There's a story behind this quilt, too.  It fell in the mud at an auction and they were getting ready to throw it away.  A quilter found it, and although she couldn't see the condition or design of the quilt, they let her take it home -- for free!  :-D   It took some serious cleaning, but now it's traveling the quilt show circuit.  The red reminds me of the red fabric in many of the quilts I saw at the Drummond Island museum.

This yellow quilt is so pretty!  It only uses three fabrics and two blocks, so the trapunto flowers really stand out -- literally and figuratively.  The detail is wonderful.

Grandmother's Flower Garden

Many quilters find hand-stitching little hexagons to be relaxing.  Personally, making anything bigger than a coaster would drive me nuts!  Just imagine the work that went into this quilt.  The fabrics are probably from worn-out shirts and dresses.  Each hexie is less than an inch across!  (Sorry it's so blurry; I still haven't mastered my iPhone).

 Just For Fun!

I love county fairs.  This quilt is called "County Fair."  The quilter must have had fun designing and making it. 

Every "picture" block is 3-dimensional.  My friend Beth would like the eyelet on the canning jars!

The ticket booth for the Ferris wheel looks like a cupcake!

Little mini-quilts are flapping on a clothesline at the Quilt Show.  Wonder which one got the blue ribbon?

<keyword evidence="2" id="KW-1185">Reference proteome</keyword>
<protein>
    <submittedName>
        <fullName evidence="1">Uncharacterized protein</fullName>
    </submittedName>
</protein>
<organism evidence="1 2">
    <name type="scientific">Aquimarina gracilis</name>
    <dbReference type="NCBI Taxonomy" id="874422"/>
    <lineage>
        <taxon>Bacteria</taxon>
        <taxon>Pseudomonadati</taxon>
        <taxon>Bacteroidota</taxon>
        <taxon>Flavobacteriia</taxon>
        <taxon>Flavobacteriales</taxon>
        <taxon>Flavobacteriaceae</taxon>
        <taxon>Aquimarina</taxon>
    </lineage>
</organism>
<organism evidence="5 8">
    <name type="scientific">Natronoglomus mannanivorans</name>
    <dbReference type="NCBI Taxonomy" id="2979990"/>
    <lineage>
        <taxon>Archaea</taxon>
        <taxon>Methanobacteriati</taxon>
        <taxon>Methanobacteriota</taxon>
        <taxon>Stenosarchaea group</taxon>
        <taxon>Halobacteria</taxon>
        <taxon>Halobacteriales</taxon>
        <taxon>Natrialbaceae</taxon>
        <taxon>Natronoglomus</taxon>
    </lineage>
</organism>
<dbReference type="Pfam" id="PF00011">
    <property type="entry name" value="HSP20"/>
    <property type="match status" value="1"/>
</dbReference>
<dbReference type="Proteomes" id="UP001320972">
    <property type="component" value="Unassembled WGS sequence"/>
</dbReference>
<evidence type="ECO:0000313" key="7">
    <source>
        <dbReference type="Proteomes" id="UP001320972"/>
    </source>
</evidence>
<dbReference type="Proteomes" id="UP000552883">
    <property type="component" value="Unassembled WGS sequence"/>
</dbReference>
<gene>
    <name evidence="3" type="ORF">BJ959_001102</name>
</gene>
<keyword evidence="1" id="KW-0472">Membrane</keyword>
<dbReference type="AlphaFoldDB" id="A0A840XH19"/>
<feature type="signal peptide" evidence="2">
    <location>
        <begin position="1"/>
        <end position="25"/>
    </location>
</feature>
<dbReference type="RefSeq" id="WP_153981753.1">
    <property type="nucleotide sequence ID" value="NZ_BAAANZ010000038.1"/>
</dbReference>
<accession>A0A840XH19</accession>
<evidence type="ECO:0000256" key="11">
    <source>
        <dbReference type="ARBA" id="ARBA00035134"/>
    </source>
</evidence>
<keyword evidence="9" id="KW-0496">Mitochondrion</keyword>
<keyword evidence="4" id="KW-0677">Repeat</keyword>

Who wants a cow bell when she can wear pearls?


West of Baltimore
Pat Deitering

The colors in this floral quilt are gorgeous.  Some of the flowers are made with folded fabric to give them a 3-dimensional look.  The four corners are identical baskets; the rest of the blocks are unique.

"Took no time at all"?!?  This woman is amazing.  I guess working on a quilt like this would help make the Michigan winter fly by.

Here's one of the corners:


I don't remember the name of this quilt, but the colors of the flowers remind me of mother-of-pearl.  The applique is stitched on with the edges of the fabric exposed, like a rag quilt, but with only a very narrow edge.

Paper Piecing

Amazon Star
Terry Gravila

This stunning star quilt called to me from the far end of the room.  I love blue and brown together, and the aqua near the center makes it look as if the star were exploding -- supernova!  Have you done any paper piecing?  I haven't, but may add it to my 2013 quilting goals.  At least the quilter admits that this was the most challenging project she ever undertook!

Detail of the Amazon star, machine pieced and long-arm quilted.

Christmas Star
Sylvia Zamoyski

Another star quilt, also machine paper-pieced.  I like how she also used the background fabric in the stars, so the points look as if they were floating.

Mixed Media

Janet Bonarski

Not too sure why this quilt went into the "mixed media" category, but it is different!  It took the quilter two years to make at a block a month.  She designed it herself.  It uses only two fabrics, brown and red,  with solid squares and pieced blocks in seeming random order.

Each block is quilted separately.  What is really nice is that the red squares were quilted in brown, and the brown squares in red.


The Pieced-Tie Quilt
Terry Gravila

The pieces for this field of flying geese were meticulously cut and prepared by Joanne Harris, but she passed away in 2003 before sewing the quilt.  Terry Gravila received the "kit" and completed it in 2012.  The quilting is a Baptist Fan design.

I hope you're enjoying these lovely quilts!  I'm still without power 5 days after Hurricane Sandy blew threw, so my computer time is limited.  I'll be back with more photos from the quilt show in a few days.